City Derails Grateful Dead Show, Moved To Alpine Valley

Chicago city officials have derailed two shows by the surviving members of the Grateful Dead — Mickey Hart, Bill Kreutzmann, Phil Lesh, and
Bob Weir — who will reunite as The Other Ones for Terrapin Station, A Grateful Dead Family Reunion, because the Dead
culture presents too much trouble for the city. The concerts, initially scheduled for
August 3-4 at Hutchinson Field (located at the south end of Grant Park) and
promoted by Jam Productions, have now been moved to Alpine Valley Music
Theatre in East Troy, WI, and will be promoted by Jam competitor Clear Channel
Entertainment.

The shows, taking place August 3-4, will not only mark the first time all four members are performing a full set together since 1995, it will also celebrate the music, art, and culture of the Grateful Dead. Ticket prices will be $44.50 per day, plus a $.50 donation to the Unbroken Chain and Rex
Foundations and applicable surcharges.

"After Radiohead, the Park District wanted us to do more shows in Hutchinson
Field, but we were rudely awakened when they turned down Terrapin Station at
the very last minute," Jam's Jerry Mickelson told the Chicago Sun-Times.

"After such a successful show with Radiohead, it's beyond me as to why we're
not being allowed to do this national event. It's no different than a convention–it's
just as important to this city both culturally and financially. I'm still sitting here
in shock that we're not being allowed to do this."

"The Park District needs to look at raising alternative funds and re-energizing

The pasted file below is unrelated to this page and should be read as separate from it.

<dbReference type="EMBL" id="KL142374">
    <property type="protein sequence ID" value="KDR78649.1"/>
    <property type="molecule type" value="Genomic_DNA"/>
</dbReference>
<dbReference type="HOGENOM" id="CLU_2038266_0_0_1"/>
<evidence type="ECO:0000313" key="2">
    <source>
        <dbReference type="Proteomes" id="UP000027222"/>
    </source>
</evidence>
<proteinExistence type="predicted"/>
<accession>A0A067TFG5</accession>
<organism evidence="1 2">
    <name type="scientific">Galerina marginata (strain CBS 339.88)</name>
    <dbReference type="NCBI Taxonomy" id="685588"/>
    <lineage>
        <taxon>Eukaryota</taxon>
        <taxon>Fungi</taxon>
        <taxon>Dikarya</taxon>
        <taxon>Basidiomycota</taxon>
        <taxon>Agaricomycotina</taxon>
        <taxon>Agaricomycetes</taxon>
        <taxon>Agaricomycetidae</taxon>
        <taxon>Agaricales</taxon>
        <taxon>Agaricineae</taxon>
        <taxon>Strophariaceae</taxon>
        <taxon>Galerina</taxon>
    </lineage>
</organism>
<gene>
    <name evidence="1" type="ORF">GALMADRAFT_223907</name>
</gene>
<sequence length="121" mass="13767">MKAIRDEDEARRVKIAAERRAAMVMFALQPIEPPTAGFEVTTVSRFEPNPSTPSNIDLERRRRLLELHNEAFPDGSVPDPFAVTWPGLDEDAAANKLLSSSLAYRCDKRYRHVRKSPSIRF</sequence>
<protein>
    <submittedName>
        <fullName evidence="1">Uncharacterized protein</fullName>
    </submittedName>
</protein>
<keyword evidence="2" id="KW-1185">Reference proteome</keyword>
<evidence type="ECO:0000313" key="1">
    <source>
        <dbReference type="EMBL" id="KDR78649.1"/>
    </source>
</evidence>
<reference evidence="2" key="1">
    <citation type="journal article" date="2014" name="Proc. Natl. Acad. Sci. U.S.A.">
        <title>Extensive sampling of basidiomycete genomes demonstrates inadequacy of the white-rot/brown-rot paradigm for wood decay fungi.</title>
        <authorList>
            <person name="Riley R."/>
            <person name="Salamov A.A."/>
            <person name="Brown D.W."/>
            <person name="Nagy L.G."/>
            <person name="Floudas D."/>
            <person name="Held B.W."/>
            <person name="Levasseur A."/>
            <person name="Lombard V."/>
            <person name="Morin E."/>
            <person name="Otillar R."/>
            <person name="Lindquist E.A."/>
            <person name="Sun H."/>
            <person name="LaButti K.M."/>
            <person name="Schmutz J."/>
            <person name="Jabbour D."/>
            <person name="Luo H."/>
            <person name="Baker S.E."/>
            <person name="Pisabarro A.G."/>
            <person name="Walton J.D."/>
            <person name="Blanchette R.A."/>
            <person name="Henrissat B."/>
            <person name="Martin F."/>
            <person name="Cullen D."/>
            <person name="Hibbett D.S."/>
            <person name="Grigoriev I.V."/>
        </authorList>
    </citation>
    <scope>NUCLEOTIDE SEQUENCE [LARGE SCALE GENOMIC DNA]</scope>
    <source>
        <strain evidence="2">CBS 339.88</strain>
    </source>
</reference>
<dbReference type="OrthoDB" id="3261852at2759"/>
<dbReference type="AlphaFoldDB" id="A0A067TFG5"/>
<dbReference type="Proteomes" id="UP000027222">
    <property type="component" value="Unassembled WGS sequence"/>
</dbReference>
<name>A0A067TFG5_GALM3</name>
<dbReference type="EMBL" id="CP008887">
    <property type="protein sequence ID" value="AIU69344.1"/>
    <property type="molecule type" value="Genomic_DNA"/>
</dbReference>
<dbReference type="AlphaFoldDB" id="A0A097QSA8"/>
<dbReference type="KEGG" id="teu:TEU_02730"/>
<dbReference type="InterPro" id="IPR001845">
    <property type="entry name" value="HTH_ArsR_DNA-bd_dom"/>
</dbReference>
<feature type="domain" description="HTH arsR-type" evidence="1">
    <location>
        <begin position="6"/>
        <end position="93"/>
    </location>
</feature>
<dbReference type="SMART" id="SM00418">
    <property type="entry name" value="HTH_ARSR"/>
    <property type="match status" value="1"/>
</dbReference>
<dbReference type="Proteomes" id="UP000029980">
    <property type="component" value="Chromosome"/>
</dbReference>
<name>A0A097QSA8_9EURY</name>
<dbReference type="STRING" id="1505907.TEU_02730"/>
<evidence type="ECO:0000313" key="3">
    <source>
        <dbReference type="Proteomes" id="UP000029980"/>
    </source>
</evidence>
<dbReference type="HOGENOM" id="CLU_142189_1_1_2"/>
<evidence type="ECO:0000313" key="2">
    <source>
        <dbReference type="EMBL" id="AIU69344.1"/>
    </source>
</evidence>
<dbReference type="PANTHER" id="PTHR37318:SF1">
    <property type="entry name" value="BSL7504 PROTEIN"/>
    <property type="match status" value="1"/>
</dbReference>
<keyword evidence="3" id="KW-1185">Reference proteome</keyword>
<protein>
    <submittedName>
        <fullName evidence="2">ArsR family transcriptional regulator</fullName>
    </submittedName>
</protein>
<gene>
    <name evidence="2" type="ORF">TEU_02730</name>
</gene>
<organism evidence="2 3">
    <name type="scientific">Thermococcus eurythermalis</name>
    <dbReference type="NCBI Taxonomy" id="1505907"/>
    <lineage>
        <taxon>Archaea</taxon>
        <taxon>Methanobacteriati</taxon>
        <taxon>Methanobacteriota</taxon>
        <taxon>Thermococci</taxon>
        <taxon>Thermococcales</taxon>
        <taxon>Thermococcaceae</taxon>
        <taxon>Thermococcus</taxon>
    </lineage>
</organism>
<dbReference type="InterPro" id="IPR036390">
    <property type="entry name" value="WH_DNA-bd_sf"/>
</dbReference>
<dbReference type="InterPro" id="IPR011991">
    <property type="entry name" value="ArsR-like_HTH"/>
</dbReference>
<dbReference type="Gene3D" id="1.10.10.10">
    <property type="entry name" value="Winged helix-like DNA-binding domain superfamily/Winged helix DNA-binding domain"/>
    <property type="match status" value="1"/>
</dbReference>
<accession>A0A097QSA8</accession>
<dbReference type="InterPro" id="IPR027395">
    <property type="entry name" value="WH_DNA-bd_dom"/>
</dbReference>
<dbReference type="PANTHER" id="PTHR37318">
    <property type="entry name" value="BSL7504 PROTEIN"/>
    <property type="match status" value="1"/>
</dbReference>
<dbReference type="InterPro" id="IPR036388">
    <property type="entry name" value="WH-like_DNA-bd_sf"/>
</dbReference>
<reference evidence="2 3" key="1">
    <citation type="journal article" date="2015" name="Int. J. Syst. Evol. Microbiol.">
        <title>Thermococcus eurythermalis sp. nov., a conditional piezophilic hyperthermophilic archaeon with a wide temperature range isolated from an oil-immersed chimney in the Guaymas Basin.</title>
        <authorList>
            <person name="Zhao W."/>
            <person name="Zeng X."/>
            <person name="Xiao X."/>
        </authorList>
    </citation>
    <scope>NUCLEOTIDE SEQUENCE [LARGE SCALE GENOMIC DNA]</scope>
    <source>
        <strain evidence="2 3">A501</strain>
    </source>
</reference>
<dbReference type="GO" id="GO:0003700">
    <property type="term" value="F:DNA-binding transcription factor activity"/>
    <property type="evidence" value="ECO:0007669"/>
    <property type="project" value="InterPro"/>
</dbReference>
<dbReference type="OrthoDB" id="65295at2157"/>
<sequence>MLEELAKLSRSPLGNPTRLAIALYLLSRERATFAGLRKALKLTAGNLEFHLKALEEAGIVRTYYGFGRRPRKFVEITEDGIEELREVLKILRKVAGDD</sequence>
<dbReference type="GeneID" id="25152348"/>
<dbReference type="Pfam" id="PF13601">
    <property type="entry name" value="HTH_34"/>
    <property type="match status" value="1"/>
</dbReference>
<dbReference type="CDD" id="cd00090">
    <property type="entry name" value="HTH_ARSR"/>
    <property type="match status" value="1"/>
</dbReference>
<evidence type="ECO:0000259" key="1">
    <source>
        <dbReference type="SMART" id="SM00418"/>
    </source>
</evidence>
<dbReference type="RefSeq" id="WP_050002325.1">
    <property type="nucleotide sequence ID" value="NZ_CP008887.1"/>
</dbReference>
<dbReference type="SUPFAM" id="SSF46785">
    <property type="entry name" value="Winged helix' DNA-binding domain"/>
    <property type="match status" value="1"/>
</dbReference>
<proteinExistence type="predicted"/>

Grant Park, bringing more exciting events and more people into the park, and
one of the ways is by having concerts," Bob O'Neill of the Grant Park Advisory
Council told the paper. "But the issue with the Grateful Dead–and this is no
discrimination based on any type of music–is that the venue is not constructed yet,
and two days of concerts there would just burden the park too much."

"What's going on is that somebody is responding to stereotypes instead of the
facts," Dennis McNally, longtime spokesman for the Dead, said. "The facts are that
we did seven or eight shows at Soldier Field with nary a complaint. The fact is that
that strip of park land is an ideal location. Some very sensible land-use planner in
Chicago a long time ago set that up because it's a nice place for people to come
together and celebrate and not bother other people. The fact that this show isn't
happening there is a great pity."

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